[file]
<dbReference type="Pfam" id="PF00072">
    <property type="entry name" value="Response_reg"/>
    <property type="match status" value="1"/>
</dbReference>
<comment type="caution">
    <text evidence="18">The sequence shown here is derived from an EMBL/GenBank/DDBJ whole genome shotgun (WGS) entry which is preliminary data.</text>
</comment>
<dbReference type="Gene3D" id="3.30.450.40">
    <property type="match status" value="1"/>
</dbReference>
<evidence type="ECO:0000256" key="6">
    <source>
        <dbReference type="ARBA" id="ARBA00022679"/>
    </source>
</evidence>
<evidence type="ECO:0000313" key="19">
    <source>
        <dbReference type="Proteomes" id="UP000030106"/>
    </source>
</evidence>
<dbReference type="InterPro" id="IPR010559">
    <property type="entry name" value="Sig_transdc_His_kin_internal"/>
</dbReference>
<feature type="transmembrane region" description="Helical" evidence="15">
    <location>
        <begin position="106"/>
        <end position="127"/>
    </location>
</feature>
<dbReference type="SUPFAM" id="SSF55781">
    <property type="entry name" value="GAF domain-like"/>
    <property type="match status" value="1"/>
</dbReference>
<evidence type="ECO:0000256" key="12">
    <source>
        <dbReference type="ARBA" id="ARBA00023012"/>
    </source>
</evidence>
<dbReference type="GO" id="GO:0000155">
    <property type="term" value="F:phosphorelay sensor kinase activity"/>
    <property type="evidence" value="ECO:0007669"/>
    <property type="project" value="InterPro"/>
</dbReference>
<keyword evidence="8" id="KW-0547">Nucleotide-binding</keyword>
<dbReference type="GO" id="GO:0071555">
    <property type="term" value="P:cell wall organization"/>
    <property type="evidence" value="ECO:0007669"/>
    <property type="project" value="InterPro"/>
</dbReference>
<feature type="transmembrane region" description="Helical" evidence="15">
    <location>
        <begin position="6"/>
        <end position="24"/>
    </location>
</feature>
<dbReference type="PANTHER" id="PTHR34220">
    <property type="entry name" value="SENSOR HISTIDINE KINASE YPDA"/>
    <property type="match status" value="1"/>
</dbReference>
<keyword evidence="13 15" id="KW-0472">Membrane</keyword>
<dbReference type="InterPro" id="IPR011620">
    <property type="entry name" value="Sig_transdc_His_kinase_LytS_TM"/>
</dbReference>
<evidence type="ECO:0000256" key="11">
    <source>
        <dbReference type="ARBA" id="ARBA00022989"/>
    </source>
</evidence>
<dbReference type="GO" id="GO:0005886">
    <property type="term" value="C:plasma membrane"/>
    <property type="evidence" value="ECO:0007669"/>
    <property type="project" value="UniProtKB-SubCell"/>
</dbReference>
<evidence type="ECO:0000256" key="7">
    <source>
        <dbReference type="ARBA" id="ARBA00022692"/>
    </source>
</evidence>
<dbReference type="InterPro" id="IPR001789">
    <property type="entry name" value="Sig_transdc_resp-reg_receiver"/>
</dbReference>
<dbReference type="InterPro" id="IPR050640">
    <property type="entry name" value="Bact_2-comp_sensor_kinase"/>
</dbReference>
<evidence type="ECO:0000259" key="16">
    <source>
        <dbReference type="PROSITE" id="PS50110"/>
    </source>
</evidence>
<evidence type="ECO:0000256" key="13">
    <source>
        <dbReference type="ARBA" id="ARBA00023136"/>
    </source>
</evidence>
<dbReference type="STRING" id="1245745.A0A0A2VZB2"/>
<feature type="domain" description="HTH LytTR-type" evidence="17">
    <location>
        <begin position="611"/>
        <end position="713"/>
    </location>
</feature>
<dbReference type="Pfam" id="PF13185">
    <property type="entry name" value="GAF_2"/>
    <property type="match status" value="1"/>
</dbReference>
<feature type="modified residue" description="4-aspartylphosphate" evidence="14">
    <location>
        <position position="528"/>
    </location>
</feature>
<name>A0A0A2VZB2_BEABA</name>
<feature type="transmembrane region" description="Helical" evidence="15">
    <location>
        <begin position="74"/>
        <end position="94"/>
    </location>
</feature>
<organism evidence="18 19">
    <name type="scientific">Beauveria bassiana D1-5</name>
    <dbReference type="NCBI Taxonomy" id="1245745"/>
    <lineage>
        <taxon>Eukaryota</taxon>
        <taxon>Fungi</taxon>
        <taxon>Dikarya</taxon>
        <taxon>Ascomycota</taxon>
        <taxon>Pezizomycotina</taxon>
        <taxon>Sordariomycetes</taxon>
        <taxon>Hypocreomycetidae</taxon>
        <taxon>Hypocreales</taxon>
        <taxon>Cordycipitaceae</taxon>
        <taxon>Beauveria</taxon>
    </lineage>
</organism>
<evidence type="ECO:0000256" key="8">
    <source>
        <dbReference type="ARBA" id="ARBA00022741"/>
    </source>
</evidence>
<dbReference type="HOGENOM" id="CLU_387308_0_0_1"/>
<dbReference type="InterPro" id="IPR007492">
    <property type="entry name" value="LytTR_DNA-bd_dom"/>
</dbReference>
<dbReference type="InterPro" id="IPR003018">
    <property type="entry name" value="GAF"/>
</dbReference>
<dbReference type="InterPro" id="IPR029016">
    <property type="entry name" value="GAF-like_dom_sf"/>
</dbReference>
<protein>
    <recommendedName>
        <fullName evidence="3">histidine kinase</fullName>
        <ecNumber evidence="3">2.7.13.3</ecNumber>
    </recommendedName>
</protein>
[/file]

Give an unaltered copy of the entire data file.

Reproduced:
<dbReference type="Pfam" id="PF00072">
    <property type="entry name" value="Response_reg"/>
    <property type="match status" value="1"/>
</dbReference>
<comment type="caution">
    <text evidence="18">The sequence shown here is derived from an EMBL/GenBank/DDBJ whole genome shotgun (WGS) entry which is preliminary data.</text>
</comment>
<dbReference type="Gene3D" id="3.30.450.40">
    <property type="match status" value="1"/>
</dbReference>
<evidence type="ECO:0000256" key="6">
    <source>
        <dbReference type="ARBA" id="ARBA00022679"/>
    </source>
</evidence>
<evidence type="ECO:0000313" key="19">
    <source>
        <dbReference type="Proteomes" id="UP000030106"/>
    </source>
</evidence>
<dbReference type="InterPro" id="IPR010559">
    <property type="entry name" value="Sig_transdc_His_kin_internal"/>
</dbReference>
<feature type="transmembrane region" description="Helical" evidence="15">
    <location>
        <begin position="106"/>
        <end position="127"/>
    </location>
</feature>
<dbReference type="SUPFAM" id="SSF55781">
    <property type="entry name" value="GAF domain-like"/>
    <property type="match status" value="1"/>
</dbReference>
<evidence type="ECO:0000256" key="12">
    <source>
        <dbReference type="ARBA" id="ARBA00023012"/>
    </source>
</evidence>
<dbReference type="GO" id="GO:0000155">
    <property type="term" value="F:phosphorelay sensor kinase activity"/>
    <property type="evidence" value="ECO:0007669"/>
    <property type="project" value="InterPro"/>
</dbReference>
<keyword evidence="8" id="KW-0547">Nucleotide-binding</keyword>
<dbReference type="GO" id="GO:0071555">
    <property type="term" value="P:cell wall organization"/>
    <property type="evidence" value="ECO:0007669"/>
    <property type="project" value="InterPro"/>
</dbReference>
<feature type="transmembrane region" description="Helical" evidence="15">
    <location>
        <begin position="6"/>
        <end position="24"/>
    </location>
</feature>
<dbReference type="PANTHER" id="PTHR34220">
    <property type="entry name" value="SENSOR HISTIDINE KINASE YPDA"/>
    <property type="match status" value="1"/>
</dbReference>
<keyword evidence="13 15" id="KW-0472">Membrane</keyword>
<dbReference type="InterPro" id="IPR011620">
    <property type="entry name" value="Sig_transdc_His_kinase_LytS_TM"/>
</dbReference>
<evidence type="ECO:0000256" key="11">
    <source>
        <dbReference type="ARBA" id="ARBA00022989"/>
    </source>
</evidence>
<dbReference type="GO" id="GO:0005886">
    <property type="term" value="C:plasma membrane"/>
    <property type="evidence" value="ECO:0007669"/>
    <property type="project" value="UniProtKB-SubCell"/>
</dbReference>
<evidence type="ECO:0000256" key="7">
    <source>
        <dbReference type="ARBA" id="ARBA00022692"/>
    </source>
</evidence>
<dbReference type="InterPro" id="IPR001789">
    <property type="entry name" value="Sig_transdc_resp-reg_receiver"/>
</dbReference>
<dbReference type="InterPro" id="IPR050640">
    <property type="entry name" value="Bact_2-comp_sensor_kinase"/>
</dbReference>
<evidence type="ECO:0000259" key="16">
    <source>
        <dbReference type="PROSITE" id="PS50110"/>
    </source>
</evidence>
<evidence type="ECO:0000256" key="13">
    <source>
        <dbReference type="ARBA" id="ARBA00023136"/>
    </source>
</evidence>
<dbReference type="STRING" id="1245745.A0A0A2VZB2"/>
<feature type="domain" description="HTH LytTR-type" evidence="17">
    <location>
        <begin position="611"/>
        <end position="713"/>
    </location>
</feature>
<dbReference type="Pfam" id="PF13185">
    <property type="entry name" value="GAF_2"/>
    <property type="match status" value="1"/>
</dbReference>
<feature type="modified residue" description="4-aspartylphosphate" evidence="14">
    <location>
        <position position="528"/>
    </location>
</feature>
<name>A0A0A2VZB2_BEABA</name>
<feature type="transmembrane region" description="Helical" evidence="15">
    <location>
        <begin position="74"/>
        <end position="94"/>
    </location>
</feature>
<organism evidence="18 19">
    <name type="scientific">Beauveria bassiana D1-5</name>
    <dbReference type="NCBI Taxonomy" id="1245745"/>
    <lineage>
        <taxon>Eukaryota</taxon>
        <taxon>Fungi</taxon>
        <taxon>Dikarya</taxon>
        <taxon>Ascomycota</taxon>
        <taxon>Pezizomycotina</taxon>
        <taxon>Sordariomycetes</taxon>
        <taxon>Hypocreomycetidae</taxon>
        <taxon>Hypocreales</taxon>
        <taxon>Cordycipitaceae</taxon>
        <taxon>Beauveria</taxon>
    </lineage>
</organism>
<evidence type="ECO:0000256" key="8">
    <source>
        <dbReference type="ARBA" id="ARBA00022741"/>
    </source>
</evidence>
<dbReference type="HOGENOM" id="CLU_387308_0_0_1"/>
<dbReference type="InterPro" id="IPR007492">
    <property type="entry name" value="LytTR_DNA-bd_dom"/>
</dbReference>
<dbReference type="InterPro" id="IPR003018">
    <property type="entry name" value="GAF"/>
</dbReference>
<dbReference type="InterPro" id="IPR029016">
    <property type="entry name" value="GAF-like_dom_sf"/>
</dbReference>
<protein>
    <recommendedName>
        <fullName evidence="3">histidine kinase</fullName>
        <ecNumber evidence="3">2.7.13.3</ecNumber>
    </recommendedName>
</protein>